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Wall Street Gains

 

Wall Street eked out a small gain 

Flat start for Europe after Asian shares were generally softer, turning negative as the session progressed. Wall Street eked out a small gain – the Nasdaq rallying for a seventh session for its best run since January, whilst the S&P 500 posted its best run since June with a sixth consecutive daily gain. China imports showed surprise growth but exports fell more than expected; imports +3% as exports fell 6.4%...sending crude lower with Brent back to under $84, where it traded on October 6th before the Hamas atrocities. Meanwhile German industrial production data fell 1.4% for the month in September and some Swiss bankers lost money for the first time in six years…oh dear. At least they can always lean on all that looted gold from the 1940s. 

 

FTSE 100, DAX, CAC Stabilize, Wall Street Cautious" 

The FTSE 100 firmed up around the 7,400 area after touching a low of 7,394 earlier. The DAX shed a few points to 15,125, bouncing off a low of 15,069 in early trade. The CAC held firm just above 7,000 after dipping to 6,970 this morning. Wall Street gains were tentative yesterday after a strong rally – something of a pause as investors catch their breath after the best week of the year. We await to see if there are any bullish catalysts or if the path of least resistance is to chase this higher. SPX has cleared the 50-day but we await for confirmation of the bullish move as this twice was a head fake in Aug and Sep … bullish MACD from oversold territory makes this look more like the spring move than the late summer one … but yields have a habit of reverting and I think there is something of a risk that the Fed pushes back against the loosening in financial conditions seen in the last few days – watch a raft of Fed speakers on the wires later today. 

 

AUD/USD Slips Amid Softer Central Bank Tone 

RBA hiked, but AUDUSD retreated a bit more than just the USD bid would suggest...slightly softer tone from the central bank’s statement. “Inflation in Australia has passed its peak but is still too high and is proving more persistent than expected a few months ago,” governor Bullock said.   

The RBA’s view is that while CPI inflation will continue to decline, “progress looks to be slower than earlier expected,” Bullock said. “CPI inflation is now expected to be around 3.5% by the end of 2024 and at the top of the target range of 2 to 3% by the end of 2025.” That all sounded a little hawkish, but the RBA refrained from repeating a statement in October statement that “some further tightening of monetary policy may be required”, which seems to have done for the Aussie a bit this morning.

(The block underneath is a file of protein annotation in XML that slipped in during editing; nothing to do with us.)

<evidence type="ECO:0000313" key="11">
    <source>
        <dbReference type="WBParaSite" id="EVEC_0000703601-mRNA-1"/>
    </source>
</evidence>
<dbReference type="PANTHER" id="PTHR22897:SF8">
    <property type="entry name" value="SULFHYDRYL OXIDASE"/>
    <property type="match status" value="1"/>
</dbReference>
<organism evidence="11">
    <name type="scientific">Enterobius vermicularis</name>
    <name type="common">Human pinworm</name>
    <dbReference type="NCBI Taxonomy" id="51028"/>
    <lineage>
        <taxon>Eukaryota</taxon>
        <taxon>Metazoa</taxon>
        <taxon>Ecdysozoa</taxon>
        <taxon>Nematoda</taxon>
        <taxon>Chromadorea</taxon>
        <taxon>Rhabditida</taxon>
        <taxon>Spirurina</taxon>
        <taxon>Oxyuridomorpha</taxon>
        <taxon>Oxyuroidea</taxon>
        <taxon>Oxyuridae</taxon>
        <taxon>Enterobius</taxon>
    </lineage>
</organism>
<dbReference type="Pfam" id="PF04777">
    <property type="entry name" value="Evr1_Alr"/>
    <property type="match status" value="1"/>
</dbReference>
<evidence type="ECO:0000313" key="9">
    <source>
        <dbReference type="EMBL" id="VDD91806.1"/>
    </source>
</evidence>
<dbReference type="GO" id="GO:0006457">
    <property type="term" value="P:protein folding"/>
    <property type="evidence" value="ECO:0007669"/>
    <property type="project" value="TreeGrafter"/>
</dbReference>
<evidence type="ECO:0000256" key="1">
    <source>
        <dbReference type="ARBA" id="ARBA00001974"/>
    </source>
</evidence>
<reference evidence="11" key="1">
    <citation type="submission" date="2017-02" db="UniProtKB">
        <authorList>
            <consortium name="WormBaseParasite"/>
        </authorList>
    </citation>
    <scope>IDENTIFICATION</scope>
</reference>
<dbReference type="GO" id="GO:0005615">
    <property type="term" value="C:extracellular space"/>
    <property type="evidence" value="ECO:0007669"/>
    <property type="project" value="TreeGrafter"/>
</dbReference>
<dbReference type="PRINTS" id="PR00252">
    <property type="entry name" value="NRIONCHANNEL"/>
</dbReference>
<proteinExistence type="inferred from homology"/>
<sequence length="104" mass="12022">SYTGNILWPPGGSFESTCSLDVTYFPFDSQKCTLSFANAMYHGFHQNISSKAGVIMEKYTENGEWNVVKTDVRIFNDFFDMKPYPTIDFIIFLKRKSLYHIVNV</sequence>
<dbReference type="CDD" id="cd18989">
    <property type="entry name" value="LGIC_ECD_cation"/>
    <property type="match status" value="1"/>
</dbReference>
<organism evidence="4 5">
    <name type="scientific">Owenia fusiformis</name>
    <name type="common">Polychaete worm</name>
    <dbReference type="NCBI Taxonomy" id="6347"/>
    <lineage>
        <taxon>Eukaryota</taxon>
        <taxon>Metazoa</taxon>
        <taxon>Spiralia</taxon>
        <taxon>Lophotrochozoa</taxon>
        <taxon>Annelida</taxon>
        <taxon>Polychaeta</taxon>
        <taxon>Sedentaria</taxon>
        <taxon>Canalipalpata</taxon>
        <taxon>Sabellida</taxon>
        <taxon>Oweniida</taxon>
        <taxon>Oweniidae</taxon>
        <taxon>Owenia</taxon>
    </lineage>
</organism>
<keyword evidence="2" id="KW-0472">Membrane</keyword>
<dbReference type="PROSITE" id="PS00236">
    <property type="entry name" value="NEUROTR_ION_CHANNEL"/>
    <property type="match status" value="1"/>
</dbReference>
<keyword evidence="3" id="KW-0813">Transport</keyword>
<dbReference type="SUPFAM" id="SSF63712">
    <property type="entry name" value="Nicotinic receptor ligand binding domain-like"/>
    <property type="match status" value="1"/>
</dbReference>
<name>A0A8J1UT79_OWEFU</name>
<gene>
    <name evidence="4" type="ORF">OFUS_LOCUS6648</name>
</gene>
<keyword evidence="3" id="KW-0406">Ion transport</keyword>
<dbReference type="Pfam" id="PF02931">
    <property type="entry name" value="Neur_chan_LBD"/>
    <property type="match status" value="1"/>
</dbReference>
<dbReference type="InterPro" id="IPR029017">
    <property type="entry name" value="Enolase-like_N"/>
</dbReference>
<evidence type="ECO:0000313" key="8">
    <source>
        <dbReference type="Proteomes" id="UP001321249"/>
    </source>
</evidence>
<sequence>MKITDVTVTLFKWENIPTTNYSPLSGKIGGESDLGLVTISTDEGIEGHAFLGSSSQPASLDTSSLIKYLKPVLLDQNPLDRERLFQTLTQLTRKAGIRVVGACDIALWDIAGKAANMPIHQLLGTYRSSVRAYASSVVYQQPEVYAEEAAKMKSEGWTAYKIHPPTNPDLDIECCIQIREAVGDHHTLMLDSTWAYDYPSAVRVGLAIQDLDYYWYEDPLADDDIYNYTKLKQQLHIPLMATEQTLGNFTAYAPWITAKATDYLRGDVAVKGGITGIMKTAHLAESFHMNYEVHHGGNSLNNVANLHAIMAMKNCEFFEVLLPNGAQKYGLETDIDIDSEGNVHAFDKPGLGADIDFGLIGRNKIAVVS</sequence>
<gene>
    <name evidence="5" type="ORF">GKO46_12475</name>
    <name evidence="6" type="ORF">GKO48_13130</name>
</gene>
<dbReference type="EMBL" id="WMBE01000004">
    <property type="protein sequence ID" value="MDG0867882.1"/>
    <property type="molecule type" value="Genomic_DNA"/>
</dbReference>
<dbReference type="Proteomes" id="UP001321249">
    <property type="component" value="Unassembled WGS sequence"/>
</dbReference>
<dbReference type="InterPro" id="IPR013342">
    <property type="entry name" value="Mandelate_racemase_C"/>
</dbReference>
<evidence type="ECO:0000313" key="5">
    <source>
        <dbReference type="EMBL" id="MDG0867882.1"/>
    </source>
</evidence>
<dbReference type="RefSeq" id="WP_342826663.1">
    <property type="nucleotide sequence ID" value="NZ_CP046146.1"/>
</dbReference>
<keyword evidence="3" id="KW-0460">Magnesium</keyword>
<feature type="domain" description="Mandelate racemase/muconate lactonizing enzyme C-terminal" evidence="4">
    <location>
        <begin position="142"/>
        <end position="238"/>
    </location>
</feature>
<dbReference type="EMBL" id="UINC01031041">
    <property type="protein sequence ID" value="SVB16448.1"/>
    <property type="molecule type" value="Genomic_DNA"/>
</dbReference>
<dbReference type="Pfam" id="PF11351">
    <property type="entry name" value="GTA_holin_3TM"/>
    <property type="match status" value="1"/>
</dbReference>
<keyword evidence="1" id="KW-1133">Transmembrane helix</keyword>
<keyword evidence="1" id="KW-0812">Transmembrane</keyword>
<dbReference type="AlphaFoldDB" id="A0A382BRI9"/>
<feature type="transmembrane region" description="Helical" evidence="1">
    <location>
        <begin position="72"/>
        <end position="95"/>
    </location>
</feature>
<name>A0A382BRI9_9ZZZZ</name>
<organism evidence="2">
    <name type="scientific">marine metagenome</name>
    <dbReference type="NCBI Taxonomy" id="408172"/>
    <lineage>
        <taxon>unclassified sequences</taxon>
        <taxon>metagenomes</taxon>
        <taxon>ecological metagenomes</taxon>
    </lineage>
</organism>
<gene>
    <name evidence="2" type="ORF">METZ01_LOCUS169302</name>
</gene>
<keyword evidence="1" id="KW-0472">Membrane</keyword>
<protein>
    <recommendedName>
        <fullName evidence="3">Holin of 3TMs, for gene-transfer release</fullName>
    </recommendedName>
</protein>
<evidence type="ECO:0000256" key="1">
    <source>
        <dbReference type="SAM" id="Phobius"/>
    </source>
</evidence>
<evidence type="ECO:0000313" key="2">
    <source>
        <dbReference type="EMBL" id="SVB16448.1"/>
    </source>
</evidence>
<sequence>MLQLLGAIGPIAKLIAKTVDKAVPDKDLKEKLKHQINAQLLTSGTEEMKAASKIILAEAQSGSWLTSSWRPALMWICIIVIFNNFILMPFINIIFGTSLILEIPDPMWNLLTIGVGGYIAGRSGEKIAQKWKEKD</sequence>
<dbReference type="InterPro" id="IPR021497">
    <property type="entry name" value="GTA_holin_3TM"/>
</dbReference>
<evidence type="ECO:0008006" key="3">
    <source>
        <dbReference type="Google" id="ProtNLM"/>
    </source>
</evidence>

I mentioned Schnabel’s speech yesterday – the point which I maybe failed to spell out was this: it’s too early to declare victory over inflation.  

 

ECB Warns of Inflationary Risks Amid Global Shifts 

Meanwhile the ECB is warning that so-called friend-shoring – ie retrenching from China – will be inflationary...as I keep saying – the inflationary paradigm has changed – the forces of multi-polarity, deglobalisation etc are going to lift prices. “...from a purely economic perspective, trade fragmentation would entail sizeable costs in terms of substantially distorted trade, decreased welfare and higher prices,” the ECB says. This goes to the very heart of the matter – deglobalisation, war, fragmentation...it’s a new inflationary paradigm.  

Yields are lower this morning with the 10yr Treasury back below 4.60% from around 4.67% yesterday, but DXY is holding gains around 105.25 …focus today is on the Fed speakers and to what extent they push back against the decline in bond yields, albeit last night’s senior loan officer survey showed credit conditions are tightening and lending is weakening…which is of course -ve for the US economy.  Kashkari, Goolsbee, Barr, Waller and Logan are due on the slate. 

Key question – maybe we get a flavour today from the Fed speakers – if the RBA feels it needs to restart the hiking cycle after pausing for four months, does that mean the Fed will do too?  

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